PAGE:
The Resurrection: So What?
“If we have only hoped in Christ in this life, we are of all men most to be pitied” (1 Corinthians 15:19).
Without Christ’s resurrection, our individual Christian lives would be pathetic exercises in futility.
In ancient times the strongest swimmer among the sailors on a ship was called the archegos, a Greek word that means “front-runner” or “pioneer.” If as the ship approached shore, it got caught in waves so strong that a safe landing was doubtful, the archegos would fasten one end of a long rope to the ship, tie the other end around himself, jump into the water, and guide the ship to land. Once on land, he would secure the rope to a rock or tree. Then the other passengers could disembark and use the rope as a safety tether to reach the shore.
Jesus is our archegos. If He didn’t overcome death and make a way possible for us to do the same, we would have nothing more to look forward to than life on earth, which would leave us with no brighter hope than the typical unbeliever (Rom. 6:23).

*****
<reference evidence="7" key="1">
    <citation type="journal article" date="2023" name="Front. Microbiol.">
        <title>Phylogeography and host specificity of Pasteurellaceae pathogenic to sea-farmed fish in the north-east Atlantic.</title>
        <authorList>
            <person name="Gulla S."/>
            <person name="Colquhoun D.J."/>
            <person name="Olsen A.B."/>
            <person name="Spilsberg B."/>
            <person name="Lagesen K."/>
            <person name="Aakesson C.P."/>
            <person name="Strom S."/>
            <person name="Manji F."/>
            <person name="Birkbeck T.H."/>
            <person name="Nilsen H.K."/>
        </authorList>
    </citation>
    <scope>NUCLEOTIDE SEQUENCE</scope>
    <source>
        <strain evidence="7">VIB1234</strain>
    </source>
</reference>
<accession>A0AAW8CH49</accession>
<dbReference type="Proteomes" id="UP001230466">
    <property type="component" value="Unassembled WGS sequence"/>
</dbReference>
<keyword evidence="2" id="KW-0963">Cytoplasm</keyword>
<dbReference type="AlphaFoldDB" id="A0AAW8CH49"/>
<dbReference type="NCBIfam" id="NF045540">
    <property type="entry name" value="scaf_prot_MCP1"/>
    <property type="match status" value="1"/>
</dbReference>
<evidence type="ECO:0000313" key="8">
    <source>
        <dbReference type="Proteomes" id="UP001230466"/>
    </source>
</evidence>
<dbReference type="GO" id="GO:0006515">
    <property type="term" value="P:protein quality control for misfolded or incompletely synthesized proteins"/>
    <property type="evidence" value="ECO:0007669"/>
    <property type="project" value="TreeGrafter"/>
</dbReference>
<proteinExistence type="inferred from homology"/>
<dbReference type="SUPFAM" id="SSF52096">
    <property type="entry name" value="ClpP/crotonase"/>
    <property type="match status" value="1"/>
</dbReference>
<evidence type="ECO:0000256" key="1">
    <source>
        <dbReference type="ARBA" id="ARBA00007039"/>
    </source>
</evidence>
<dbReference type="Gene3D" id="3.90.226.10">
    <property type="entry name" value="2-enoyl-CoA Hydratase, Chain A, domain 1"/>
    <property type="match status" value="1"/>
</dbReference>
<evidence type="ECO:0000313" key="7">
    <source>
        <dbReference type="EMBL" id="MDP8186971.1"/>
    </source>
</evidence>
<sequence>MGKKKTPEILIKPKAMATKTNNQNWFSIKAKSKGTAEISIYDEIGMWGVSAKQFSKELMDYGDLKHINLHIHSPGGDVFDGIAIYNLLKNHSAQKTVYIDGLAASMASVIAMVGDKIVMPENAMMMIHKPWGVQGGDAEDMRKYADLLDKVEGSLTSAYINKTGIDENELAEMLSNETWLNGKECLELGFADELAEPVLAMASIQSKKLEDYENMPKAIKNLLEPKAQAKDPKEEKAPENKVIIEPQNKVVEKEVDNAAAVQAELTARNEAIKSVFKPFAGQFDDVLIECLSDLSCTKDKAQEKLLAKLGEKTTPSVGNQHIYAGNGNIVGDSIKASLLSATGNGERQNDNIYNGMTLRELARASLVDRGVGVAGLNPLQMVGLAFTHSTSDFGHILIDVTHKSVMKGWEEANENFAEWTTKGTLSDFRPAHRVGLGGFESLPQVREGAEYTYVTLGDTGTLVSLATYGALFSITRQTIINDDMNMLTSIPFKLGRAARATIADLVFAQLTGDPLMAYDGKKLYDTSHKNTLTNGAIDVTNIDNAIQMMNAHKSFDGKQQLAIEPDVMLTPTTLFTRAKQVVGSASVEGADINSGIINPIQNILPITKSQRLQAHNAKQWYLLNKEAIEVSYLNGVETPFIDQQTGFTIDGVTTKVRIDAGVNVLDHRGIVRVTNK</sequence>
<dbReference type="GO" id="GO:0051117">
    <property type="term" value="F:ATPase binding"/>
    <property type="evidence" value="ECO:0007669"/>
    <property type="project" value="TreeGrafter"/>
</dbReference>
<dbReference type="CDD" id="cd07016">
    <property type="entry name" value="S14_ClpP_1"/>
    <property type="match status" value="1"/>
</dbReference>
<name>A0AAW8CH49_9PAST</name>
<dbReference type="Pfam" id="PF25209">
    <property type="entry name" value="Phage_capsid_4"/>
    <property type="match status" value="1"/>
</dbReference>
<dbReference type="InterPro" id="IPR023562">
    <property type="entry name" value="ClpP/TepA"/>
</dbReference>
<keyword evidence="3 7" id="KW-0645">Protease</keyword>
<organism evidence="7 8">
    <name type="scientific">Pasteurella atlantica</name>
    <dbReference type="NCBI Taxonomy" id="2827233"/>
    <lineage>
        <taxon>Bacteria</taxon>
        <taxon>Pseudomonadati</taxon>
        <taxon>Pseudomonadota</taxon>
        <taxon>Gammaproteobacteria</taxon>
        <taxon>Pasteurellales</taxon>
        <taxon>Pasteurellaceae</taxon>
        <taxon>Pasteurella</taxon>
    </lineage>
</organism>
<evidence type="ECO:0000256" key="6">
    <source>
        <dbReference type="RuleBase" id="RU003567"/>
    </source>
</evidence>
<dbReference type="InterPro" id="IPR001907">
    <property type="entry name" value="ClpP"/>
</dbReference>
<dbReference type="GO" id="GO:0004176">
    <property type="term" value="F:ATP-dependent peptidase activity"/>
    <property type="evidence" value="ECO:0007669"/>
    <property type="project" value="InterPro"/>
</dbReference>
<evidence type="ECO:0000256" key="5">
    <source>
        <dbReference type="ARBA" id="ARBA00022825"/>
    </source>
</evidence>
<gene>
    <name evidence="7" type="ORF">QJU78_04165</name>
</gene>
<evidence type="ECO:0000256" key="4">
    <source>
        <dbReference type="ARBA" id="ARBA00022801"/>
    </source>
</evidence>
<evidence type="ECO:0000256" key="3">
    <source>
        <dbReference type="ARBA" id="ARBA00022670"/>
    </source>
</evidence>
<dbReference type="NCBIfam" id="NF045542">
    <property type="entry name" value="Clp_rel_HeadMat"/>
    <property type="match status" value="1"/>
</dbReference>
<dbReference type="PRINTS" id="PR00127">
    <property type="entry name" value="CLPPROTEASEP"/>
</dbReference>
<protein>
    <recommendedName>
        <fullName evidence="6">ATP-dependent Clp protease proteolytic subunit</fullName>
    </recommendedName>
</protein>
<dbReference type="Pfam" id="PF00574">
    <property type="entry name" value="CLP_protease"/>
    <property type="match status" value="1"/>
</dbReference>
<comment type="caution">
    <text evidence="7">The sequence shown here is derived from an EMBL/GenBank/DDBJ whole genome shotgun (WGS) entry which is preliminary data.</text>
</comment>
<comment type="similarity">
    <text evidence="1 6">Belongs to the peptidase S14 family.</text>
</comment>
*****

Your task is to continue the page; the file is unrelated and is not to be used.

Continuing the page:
The archegos illustration shows us once again the crucial importance of Christ’s rising from the grave. Without the Resurrection, Christianity loses its doctrinal strength, as we saw in yesterday’s study. Furthermore, the Christian life would become futile and pathetic if we could not point to the truth of the Resurrection. If our Lord were still in the tomb, He could not help us regarding eternity or our earthly ministry. We would have nothing to justify our efforts in Bible study, preaching, teaching, witnessing, or any activity of Christian service.
However, God the Father did raise “Jesus our Lord from the dead, He who was delivered up because of our transgressions, and was raised because of our justification” (Rom. 4:24-25). Because Christ lives, we too shall live (John 14:19). This great certainty should give us all the confidence and motivation we’ll ever want or need as we serve our Lord and risen Savior, Jesus Christ.